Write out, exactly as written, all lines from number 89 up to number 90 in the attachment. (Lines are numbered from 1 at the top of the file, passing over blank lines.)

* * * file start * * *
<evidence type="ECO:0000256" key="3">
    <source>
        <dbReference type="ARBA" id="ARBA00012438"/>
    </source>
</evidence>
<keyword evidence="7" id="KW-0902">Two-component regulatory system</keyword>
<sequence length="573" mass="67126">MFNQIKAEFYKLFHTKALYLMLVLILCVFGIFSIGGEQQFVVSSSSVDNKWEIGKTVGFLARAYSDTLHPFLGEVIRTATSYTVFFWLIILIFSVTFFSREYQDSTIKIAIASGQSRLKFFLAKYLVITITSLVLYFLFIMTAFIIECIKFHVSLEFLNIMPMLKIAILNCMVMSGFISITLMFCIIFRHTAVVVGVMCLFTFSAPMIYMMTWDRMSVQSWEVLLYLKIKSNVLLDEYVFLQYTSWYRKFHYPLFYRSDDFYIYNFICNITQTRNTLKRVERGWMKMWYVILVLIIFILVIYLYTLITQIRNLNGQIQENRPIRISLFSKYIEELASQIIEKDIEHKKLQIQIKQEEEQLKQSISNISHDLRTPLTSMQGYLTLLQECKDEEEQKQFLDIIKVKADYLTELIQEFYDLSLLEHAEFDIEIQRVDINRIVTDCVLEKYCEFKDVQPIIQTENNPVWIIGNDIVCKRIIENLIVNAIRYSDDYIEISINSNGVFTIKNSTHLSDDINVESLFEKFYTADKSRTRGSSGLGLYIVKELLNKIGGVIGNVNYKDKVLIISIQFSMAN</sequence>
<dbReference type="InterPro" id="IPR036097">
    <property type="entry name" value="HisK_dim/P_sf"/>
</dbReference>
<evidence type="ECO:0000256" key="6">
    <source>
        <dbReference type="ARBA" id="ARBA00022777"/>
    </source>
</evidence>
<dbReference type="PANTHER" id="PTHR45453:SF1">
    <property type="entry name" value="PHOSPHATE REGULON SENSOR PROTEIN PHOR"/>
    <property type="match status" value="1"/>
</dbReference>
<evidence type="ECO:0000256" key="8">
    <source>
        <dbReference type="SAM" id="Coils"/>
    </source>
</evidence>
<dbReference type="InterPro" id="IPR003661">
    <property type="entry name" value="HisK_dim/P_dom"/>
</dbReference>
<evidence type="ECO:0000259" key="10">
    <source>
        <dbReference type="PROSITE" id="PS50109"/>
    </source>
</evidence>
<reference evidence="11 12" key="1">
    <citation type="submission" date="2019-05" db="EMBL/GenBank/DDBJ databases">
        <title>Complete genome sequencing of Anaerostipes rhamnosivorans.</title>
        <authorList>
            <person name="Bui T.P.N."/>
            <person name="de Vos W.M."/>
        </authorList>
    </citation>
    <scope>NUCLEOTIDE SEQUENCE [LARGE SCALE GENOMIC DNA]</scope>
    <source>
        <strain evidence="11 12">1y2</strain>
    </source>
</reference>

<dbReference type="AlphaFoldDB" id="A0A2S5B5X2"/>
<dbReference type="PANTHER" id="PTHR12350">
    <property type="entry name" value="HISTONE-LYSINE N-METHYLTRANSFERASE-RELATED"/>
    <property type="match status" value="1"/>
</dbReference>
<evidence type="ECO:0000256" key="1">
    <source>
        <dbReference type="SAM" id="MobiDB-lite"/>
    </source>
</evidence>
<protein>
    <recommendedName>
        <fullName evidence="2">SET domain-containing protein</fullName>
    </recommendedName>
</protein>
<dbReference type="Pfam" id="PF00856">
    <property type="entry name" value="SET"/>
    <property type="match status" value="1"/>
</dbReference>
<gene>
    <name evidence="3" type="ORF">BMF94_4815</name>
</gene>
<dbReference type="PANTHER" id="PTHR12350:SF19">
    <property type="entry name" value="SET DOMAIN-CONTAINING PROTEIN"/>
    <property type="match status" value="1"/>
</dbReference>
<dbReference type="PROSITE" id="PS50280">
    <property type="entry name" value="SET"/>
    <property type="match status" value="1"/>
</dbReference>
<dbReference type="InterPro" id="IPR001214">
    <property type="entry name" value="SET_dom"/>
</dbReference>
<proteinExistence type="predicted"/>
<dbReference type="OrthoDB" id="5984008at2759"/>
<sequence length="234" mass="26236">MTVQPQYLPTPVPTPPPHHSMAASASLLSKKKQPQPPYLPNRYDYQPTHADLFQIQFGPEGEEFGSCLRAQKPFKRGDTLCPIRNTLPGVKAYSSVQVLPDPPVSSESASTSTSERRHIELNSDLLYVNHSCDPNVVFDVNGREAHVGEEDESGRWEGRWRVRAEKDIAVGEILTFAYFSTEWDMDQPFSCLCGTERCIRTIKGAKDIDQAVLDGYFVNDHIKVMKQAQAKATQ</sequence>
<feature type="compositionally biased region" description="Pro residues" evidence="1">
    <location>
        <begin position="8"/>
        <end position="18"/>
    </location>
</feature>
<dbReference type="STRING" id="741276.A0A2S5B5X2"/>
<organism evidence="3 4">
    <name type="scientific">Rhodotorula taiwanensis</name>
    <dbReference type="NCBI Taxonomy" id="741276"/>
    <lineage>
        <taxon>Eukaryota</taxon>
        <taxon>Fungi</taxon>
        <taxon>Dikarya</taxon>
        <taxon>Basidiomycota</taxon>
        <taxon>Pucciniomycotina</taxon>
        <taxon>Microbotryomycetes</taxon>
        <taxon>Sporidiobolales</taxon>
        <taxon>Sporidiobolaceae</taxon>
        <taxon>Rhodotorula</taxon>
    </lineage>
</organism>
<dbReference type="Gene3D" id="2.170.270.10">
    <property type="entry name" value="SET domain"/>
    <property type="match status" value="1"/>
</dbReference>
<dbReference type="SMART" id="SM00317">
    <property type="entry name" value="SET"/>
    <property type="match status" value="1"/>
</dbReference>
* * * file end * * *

<organism evidence="3 4">
    <name type="scientific">Rhodotorula taiwanensis</name>